Fried chicken or flowers. Barbecue, baseball or volleyball. Most people in the Kansas City area know Martin City for something, maybe just navigating potholes on a bumpy stretch of 135th Street to get to the post office.
But people who haven’t been to the south Kansas City area lately might not be aware of the transformation underway.
Beyond the longtime restaurants, “the whole face of Martin City is changing,” said Karyn Brooke, chair of the Martin City Business and Community Association, a nonprofit organization. “I call it an ‘urbanburb,’ a mix of the charming old and fresh new.”
The new includes sidewalks and customers walking among businesses on 135th Street — something Brooke, owner of the Sidelines floral and gift shop since 1986, said she hadn’t seen before. The new also includes more high-tech and light industrial businesses.
Growth has a lot to do with Martin City’s Community Improvement District, or CID. The district, which dates to 2005, was expanded in 2009 to a 300-acre area encompassing about 85 businesses. Only recently can visitors detect the results of levying a half-cent sales tax and special property taxes within the district to finance economic development.
CID tax revenue and other incentives obtained through Kansas City economic development agencies and City Hall are funding the facelift of 135th Street east from Holmes Road toward Missouri 150. Upgrades include a new 60-inch stormwater drainage system to cure flooding woes, as well as road, curb and sidewalk improvements.
It’s the kind of civic effort fueling concentrated improvements in downtown Kansas City, the River Market, the Crossroads, Westport, 39th Street, and 18th and Vine, said Bob Langenkamp, president of the Economic Development Corp. of Kansas City, a nonprofit agency that manages six redevelopment agencies that work with property owners.
“Where the Country Club Plaza has a single property owner, for example, CIDs in the other areas cover multiple owners,” Langenkamp said. “The CIDs typically fund cleanup, promotion, marketing, security and other things for the whole group.”
CID designation also allows individual property owners in Martin City to apply for public subsidies to help meet the cost of their own improvements.
Just off 135th at 13800 Wyandotte, MMC Contractors has begun site work on a $3 million building addition expected to add 42 jobs at the company specializing in mechanical equipment design, fabrication and installation. Because of its planned job creation — average wage estimated at $94,000 — and financial impact, the company obtained a 10-year, 100 percent property tax abatement through Missouri’s Enhanced Enterprise Zone program.
“It’s an exciting time to be operating in south Kansas City,” said Keith Andrews, president of MMC Contractors, in announcing the incentive. “The area is booming.”
Nearby, at 13333 Holmes, entrepreneur Gary Fish sought similar tax breaks on a $10.2 million facility for his newest company, FishTech Labs. His smart-home technology company aims to create 48 high-tech jobs with an average salary of $119,000. To make that happen, Fish intends to raze a vacant bank building on the site and build a two-story, 20,000-square-foot home for his “next-generation IT” work.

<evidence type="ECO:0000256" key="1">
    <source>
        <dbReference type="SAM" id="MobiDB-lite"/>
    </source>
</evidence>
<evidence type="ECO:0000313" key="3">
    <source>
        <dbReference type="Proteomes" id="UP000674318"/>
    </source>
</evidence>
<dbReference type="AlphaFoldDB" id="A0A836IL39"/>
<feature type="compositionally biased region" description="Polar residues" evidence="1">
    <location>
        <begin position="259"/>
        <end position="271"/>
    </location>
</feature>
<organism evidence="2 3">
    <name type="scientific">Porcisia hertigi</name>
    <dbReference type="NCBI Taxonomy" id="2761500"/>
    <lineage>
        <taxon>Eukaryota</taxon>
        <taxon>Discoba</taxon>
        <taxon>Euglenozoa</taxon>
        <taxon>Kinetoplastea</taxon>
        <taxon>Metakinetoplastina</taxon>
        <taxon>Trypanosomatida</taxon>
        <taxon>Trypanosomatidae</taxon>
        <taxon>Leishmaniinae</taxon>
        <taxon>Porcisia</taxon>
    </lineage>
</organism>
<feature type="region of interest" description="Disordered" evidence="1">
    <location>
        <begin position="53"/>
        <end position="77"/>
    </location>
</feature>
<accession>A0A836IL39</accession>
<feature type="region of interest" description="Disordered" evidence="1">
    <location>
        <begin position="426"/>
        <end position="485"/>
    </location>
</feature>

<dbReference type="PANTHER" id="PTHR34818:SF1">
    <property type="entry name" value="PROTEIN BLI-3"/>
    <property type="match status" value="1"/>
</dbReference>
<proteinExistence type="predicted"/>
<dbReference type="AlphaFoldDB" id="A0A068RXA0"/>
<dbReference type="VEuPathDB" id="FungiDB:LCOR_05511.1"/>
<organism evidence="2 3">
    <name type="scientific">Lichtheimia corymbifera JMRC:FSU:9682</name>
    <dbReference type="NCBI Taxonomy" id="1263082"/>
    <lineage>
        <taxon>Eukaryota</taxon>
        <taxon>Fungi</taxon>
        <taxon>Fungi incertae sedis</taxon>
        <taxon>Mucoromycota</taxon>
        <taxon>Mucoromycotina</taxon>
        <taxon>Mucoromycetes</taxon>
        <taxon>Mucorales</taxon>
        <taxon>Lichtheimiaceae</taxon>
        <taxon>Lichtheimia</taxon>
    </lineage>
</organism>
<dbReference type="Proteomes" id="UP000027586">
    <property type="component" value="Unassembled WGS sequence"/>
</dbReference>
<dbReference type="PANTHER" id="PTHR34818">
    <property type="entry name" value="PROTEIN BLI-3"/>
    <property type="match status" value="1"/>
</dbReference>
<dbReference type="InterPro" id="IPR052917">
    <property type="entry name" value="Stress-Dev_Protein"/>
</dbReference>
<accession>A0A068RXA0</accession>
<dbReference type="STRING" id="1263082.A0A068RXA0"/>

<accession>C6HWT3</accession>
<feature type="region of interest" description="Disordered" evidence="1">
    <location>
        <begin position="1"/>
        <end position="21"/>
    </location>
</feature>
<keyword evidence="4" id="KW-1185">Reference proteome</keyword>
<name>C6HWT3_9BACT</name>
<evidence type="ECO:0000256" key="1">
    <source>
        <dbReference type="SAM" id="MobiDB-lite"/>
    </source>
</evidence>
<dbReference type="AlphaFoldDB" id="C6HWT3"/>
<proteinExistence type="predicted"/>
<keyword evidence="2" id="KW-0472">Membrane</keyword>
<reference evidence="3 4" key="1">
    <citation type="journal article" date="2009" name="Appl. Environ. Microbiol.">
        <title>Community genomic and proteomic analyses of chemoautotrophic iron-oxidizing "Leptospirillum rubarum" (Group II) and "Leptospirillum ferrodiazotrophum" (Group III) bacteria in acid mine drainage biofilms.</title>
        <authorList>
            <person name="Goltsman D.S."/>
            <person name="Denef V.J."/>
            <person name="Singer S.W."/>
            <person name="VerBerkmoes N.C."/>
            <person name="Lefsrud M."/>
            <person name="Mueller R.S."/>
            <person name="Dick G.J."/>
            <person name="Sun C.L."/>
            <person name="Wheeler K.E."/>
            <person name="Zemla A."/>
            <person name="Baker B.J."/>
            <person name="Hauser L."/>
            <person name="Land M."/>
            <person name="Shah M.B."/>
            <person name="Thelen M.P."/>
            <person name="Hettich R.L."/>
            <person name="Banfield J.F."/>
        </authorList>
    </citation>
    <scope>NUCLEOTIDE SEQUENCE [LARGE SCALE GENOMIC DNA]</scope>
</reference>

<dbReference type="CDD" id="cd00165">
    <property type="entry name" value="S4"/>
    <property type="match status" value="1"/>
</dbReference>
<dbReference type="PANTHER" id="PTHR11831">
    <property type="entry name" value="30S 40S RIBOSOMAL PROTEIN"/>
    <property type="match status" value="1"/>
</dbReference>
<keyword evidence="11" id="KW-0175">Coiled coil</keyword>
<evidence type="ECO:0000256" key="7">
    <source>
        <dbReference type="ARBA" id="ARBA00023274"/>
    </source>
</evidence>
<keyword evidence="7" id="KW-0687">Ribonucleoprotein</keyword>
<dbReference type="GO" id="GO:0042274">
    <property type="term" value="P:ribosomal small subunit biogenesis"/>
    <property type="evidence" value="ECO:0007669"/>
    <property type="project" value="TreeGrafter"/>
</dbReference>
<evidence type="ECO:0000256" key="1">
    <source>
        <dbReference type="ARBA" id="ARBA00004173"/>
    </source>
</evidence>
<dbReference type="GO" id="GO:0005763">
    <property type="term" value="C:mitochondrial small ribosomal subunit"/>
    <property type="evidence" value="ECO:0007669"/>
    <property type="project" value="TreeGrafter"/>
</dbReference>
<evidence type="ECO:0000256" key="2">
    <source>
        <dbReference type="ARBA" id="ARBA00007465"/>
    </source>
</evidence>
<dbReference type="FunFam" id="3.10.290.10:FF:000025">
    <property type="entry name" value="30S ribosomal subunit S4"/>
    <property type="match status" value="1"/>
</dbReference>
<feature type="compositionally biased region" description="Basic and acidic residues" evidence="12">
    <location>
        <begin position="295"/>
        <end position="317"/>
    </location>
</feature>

The Kansas City Council voted to approve the FishTech incentives on Thursday.
The marquee expansions hardly tell the whole commercial story. Some of Martin City’s businesses have developed an international customer base.
“People don’t have to come to Martin City to do business with Martin City,” said Missy Wilson, executive director of the Martin City Community Improvement District.
KC Running Co., for example, provides race management services all over the map. MMC Contractors does mechanical equipment work in more than 30 states. Infinite Energy Construction, an SBA award winner, has multiple federal and military site contracts.
Also in the district are two car dealerships; a retail strip mall; a brewery; two landscaping and garden supply companies; two gas stations, including one of QuikTrip’s largest in the area, with 22 bays; the post office; and an array of medical, dental and veterinarian offices, professional services, retail, manufacturing and industrial operations.
The area is also home to a baseball training academy, a gymnastics company, a driving range, outdoor/indoor volleyball courts, a paintball course and a few other businesses that sell to or serve the sports-minded. Then there are the well-known restaurants, RC’s Chicken, Jess & Jim’s Steakhouse, Fiorella’s Jack Stack Barbecue, Margarita’s and the newer Martin City Brewing Company Pub.
That’s not to say everything is blossoming. The area also has properties on the market for redevelopment, including a closed Sutherland home improvement and building supply store, prominent at the corner of 135th and Holmes. And there are vacant tracts along the railroad tracks east of Holmes and to the south end of the district. A few properties remain in need of renovation.